The content and physical piece of the puzzle is referred to as ‘on-page’ SEO. Always think about the user and why they are visiting your site in the first place. What are they getting for coming to your site? Is it what they want or is it what you want? Data analysis works in concert with the creative elements to aid the practitioner in navigating the decision making process.
Growth marketing as a profession can not and should not be scalable, for it cannot be applied generically. There are universal concepts and methods of testing which can be applied to most sites, but each case is unique. For example, running developer tool audits or diagnostic tools. They will generally return some result that needs attention. The key to growth is to set yourself up for it by having clean code, optimized pages for usability and in general decent information for the user to consume.The balance of art and science that’s called for varies on every new project. Sometimes the first step is not doing the right thing (better), but rather to stop doing the wrong things.
In summary, it’s not a winning idea to think about SEO in terms of being a one hit wonder… It’s not a search champion’s mindset to think to yourself, “we did that one thing and yeah, cool. We did St. Louis SEO.” A one dimensional approach seeking to game the search engines or a platform is not a long-term strategy.
SEOs should operate in a similar style to David Bowie’s; with his tireless evolution and collaboration between channels, habitual artistry, and innovation; he managed to stay relevant for decades while maintaining his creative integrity. A superior strategy over trickery is to put the time in, study, experiment and always measure everything.
You don’t learn to walk by following rules. You learn by doing, and by falling over.
-Richard Branson, business magnate, investor, and philanthropist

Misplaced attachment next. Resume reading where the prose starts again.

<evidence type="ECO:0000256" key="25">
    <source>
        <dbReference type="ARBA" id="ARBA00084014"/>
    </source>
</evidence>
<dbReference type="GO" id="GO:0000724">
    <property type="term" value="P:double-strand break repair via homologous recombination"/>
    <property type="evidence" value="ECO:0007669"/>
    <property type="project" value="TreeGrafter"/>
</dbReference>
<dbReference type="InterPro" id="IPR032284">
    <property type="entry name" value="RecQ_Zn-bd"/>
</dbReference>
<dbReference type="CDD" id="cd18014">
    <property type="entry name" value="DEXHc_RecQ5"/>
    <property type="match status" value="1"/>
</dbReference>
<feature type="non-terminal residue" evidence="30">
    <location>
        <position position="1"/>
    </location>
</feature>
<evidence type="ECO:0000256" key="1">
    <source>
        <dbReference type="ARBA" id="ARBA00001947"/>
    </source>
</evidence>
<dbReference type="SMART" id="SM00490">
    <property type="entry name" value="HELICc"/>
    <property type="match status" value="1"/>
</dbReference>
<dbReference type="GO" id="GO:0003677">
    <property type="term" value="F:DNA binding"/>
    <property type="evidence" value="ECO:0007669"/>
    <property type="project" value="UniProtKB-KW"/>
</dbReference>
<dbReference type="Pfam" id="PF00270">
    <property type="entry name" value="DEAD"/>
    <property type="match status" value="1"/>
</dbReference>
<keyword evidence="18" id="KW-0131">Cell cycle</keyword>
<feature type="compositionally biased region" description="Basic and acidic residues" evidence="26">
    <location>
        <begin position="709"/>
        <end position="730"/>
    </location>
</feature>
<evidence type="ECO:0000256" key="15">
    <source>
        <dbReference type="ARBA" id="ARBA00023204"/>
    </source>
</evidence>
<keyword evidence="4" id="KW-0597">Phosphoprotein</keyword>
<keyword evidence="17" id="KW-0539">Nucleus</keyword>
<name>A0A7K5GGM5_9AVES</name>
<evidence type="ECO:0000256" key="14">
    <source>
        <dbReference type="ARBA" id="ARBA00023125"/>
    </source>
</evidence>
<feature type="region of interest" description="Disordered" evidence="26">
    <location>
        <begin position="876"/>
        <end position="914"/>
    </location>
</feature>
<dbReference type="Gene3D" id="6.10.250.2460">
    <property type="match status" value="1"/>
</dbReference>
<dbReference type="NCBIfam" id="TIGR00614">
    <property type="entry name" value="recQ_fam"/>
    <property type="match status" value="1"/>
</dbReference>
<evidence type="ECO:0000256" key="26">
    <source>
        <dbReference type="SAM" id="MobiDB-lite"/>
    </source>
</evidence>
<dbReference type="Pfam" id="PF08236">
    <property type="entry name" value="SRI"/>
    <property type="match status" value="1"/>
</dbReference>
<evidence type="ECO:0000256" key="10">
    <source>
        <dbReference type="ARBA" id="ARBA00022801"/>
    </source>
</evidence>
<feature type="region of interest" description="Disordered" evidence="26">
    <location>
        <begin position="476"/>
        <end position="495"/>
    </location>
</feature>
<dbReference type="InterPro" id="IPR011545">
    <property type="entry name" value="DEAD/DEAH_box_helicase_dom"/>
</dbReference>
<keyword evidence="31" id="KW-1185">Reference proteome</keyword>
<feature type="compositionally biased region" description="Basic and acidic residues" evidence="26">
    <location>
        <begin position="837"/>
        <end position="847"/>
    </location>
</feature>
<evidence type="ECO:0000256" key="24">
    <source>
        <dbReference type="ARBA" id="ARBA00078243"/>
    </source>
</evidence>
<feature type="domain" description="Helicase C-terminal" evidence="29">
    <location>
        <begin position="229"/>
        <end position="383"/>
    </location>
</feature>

Some of the best ideas for growth I’ve ever had have come from mucking around with my own stuff or someone else’s. It’s like riffing to your favorite jam on the radio and creating your own silly songs. Experimenting requires thoughtful tinkering. One of my tried and true tinker methods is to explore sites built by intriguing companies. I often will examine pages thoroughly to learn what they’re doing on their home pages, blogs, shopping carts, etc.
Sometimes I’ll go so far as to fill out their web forms to see how they market themselves effectively through email. I like to see what it’s like to hop in their funnel: How is the experience? Is it exciting? Is there ample feedback? Is it … fun? Be honest with yourself, if you spare your feelings, remember the general public won’t always be as kind.
Where you’ll need to cruise for ideas is dependent on what you’re working on. Apple is an interesting case to look at for SEO as they have never really “done” a blog in the classic sense, so their site is not necessarily a good example for content layouts. If you are enhancing a shopping cart for better click through rates (CTR) it would make sense to study Apple’s cart, because they sell millions of dollars in products online every month- despite speculation of a decline in recent years. If you are creating a blog with heavy imagery then it’s better to study sites like Lyft, Fubiz or Quartz, because they have delightful layouts for the end user. Without an inviting layout your content has less of a chance to be seen. Users are especially fickle when it comes to mobile layout and design, because the time on site is less than desktop.
Even if the goals of a site do not line up with what you’re working on, ideas can be gained by studying who’s on top. Make sure to review the sites on desktop, mobile, tablet, TV, etc. and note the subtle differences. Responsive or not, the experiences should be crisp for each user on every platform. Websites have had browser sniffing and redirecting capabilities for the better part of a decade.
Just like flipping through fashion magazines for wardrobe ideas, perusing the sites that are crushing it helps an SEO to gain a sense of ‘what’s in’ this season. By studying strategies of others with mad traffic, you start to get the sense for what users are responding to and study how usability changes over time.